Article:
Mayday is an emergency procedure word used internationally as a distress signal in voice procedure radio communications. It derives from the French venez m'aider, meaning "come help me".
It is used to signal a life-threatening emergency primarily by mariners and aviators, but in some countries local organisations such as police forces, fire fighters, and transportation organizations also use the term. The call is always given three times in a row ("Mayday Mayday Mayday") to prevent mistaking it for some similar-sounding phrase under noisy conditions, and to distinguish an actual Mayday call from a message about a Mayday call.
MAYDAY calls can be performed on any frequency. When a MAYDAY call is performed all other activity on that certain frequency should cease unless is contributing to the distress situation. A MAYDAY call can only be broadcasted in case of GRAVE and IMMINENT danger.
Despite the fact that the call can be made on any frequency, JRCC Larnaca and that SAR Units maintain continue listening on 2182 kHz (MF), Channel – 16 (156,8 MHz) on VHF/FM, and on 121,5 MHz and 234 MHz on aviation airband.
It is noted that the MAYDAY call is the equivalent of the “SOS” message in Morse code or a 112 call.
Making a false distress call in the United States is a federal crime carrying sanctions of up to six years imprisonment, and a fine of $250,000.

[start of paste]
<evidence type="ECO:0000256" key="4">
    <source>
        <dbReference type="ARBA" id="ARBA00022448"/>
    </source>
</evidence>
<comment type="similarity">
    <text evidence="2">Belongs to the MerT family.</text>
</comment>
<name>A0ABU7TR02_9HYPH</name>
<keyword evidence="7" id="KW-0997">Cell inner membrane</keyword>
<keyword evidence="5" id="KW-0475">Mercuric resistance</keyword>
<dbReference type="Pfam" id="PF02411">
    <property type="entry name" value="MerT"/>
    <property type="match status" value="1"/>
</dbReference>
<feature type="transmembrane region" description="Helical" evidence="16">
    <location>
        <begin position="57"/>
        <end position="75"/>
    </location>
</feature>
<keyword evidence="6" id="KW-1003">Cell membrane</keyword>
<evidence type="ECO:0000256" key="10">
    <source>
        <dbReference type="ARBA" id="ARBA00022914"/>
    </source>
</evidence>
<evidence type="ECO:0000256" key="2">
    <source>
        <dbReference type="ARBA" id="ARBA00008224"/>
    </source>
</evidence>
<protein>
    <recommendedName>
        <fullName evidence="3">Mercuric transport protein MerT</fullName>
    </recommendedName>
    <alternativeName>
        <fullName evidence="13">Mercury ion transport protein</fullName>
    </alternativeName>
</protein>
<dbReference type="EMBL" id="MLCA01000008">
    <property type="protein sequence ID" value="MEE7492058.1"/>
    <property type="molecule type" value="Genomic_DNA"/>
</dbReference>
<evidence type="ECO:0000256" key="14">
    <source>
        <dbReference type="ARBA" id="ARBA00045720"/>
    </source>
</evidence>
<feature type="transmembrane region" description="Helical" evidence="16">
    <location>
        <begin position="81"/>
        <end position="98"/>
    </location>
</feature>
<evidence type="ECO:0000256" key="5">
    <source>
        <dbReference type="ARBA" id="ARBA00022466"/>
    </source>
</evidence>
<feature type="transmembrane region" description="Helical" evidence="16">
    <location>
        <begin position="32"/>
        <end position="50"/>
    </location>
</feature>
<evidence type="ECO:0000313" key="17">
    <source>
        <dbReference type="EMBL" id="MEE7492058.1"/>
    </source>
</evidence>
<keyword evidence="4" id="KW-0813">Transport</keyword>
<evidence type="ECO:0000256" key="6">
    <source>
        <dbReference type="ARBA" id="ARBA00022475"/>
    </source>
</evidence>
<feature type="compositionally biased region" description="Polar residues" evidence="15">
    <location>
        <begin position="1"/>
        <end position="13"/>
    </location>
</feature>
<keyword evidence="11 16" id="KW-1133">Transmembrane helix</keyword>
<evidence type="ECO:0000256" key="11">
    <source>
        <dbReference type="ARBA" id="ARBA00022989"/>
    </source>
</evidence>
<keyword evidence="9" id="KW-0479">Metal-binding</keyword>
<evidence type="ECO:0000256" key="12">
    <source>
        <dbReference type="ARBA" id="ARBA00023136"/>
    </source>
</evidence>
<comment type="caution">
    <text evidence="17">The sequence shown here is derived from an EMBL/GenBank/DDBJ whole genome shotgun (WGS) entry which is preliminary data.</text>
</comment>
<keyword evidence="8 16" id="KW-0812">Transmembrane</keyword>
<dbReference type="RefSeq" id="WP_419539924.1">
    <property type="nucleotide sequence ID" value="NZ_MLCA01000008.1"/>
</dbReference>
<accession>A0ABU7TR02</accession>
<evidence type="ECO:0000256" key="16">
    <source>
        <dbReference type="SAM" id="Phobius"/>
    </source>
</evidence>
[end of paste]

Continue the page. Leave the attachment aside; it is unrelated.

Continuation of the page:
If a mayday call cannot be sent because a radio is not available a variety of other distress signals and calls for help can be used. A mayday can be sent on behalf of one vessel by another, using a convention called a mayday relay
Mayday Call should have the following structure:
NAME OF VESSEL (X3)
CALL SIGN OF VESSEL
NAME OF VESSEL
POSITION (preferably in latitude and longitude but if no time give it in relation to a known position)
NATURE OF DISTRESS
OTHER USEFUL INFORMATION
i.e. MAYDAY, MAYDAY, MAYDAY this is Orion, Orion, Orion Five Bravo Charlie X-ray Zulu
MAYDAY Orion Five Bravo Charlie X-ray Zulu
In position 34°29'42.28"N - 33°37'31.36"E (or 3 miles South East of Cape Greko)
Fire and Explosion in engine compartment and taking water, requesting immediate assistance
Six persons on board
OTHER USEFUL INFORMATION includes:
Type of Cargo (if any)
Weather, Visibility and sea condition
Time of abandonment
Number and type of survival craft
Number of persons abandoning/staying on board
Details of location aids in survival craft or sea